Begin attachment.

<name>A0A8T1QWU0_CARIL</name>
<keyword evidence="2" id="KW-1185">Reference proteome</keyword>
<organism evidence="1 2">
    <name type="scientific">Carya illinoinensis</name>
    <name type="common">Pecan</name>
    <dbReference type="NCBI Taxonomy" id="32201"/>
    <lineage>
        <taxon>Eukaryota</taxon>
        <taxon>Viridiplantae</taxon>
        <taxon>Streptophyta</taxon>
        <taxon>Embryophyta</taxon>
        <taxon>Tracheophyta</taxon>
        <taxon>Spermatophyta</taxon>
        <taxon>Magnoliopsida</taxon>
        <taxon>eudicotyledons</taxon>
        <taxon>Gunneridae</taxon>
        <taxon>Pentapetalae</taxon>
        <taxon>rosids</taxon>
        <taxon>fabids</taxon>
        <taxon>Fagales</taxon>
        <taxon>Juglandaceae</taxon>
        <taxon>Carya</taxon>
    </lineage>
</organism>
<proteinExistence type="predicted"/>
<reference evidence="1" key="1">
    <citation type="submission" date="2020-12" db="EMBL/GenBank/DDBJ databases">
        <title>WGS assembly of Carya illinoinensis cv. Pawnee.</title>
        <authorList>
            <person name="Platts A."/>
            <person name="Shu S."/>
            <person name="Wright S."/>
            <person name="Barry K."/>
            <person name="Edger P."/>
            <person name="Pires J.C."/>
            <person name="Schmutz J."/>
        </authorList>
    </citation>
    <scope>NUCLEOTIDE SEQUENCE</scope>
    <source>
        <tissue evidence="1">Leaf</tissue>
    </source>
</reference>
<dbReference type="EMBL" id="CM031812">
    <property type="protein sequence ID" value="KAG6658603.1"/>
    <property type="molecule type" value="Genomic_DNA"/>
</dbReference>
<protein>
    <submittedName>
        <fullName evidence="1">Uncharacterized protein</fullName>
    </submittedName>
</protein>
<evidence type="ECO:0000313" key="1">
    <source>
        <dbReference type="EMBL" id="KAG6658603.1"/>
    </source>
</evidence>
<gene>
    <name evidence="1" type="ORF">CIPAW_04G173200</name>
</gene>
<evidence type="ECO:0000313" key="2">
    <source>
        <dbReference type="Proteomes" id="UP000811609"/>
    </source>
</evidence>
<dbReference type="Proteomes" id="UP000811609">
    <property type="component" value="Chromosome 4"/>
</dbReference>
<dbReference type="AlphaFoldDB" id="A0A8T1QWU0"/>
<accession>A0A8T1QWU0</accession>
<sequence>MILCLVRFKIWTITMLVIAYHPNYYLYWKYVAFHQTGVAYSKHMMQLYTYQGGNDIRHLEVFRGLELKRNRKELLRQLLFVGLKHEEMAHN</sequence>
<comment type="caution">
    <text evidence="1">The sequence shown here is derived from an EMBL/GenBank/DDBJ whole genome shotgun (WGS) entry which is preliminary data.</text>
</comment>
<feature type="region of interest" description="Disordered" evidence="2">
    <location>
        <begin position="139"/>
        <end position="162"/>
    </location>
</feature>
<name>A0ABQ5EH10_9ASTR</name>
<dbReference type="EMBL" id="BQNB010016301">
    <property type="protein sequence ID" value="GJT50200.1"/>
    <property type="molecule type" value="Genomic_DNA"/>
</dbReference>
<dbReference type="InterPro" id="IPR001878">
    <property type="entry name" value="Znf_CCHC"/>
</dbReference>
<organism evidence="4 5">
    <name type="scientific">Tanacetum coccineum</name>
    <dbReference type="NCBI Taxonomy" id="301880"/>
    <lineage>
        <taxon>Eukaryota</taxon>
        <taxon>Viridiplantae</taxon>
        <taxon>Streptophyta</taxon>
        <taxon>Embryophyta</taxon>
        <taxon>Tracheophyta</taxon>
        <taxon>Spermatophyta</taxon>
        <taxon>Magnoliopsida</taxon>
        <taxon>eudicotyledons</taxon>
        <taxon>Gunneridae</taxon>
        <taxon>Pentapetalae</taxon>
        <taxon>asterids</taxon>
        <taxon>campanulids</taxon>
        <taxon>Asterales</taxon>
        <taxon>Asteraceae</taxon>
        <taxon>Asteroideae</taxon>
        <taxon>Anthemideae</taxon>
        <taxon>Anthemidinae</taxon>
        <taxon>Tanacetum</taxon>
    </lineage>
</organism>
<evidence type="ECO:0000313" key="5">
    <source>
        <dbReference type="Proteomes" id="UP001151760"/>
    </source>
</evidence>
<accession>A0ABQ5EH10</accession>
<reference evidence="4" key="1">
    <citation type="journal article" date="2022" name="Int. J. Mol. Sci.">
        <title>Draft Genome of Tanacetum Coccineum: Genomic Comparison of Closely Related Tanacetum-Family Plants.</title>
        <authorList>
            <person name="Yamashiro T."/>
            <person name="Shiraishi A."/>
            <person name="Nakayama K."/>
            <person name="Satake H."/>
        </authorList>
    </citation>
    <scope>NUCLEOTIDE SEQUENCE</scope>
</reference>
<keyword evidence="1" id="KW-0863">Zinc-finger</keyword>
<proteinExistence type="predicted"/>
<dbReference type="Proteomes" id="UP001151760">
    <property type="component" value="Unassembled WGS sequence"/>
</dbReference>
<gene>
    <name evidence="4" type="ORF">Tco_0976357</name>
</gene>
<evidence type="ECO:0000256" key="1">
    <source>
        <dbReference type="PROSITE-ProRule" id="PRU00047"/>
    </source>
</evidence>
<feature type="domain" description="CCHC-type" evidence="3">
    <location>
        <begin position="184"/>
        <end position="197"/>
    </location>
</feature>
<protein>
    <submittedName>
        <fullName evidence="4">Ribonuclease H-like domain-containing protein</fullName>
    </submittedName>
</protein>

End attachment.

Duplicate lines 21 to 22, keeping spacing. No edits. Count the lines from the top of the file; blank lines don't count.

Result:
        <taxon>Juglandaceae</taxon>
        <taxon>Carya</taxon>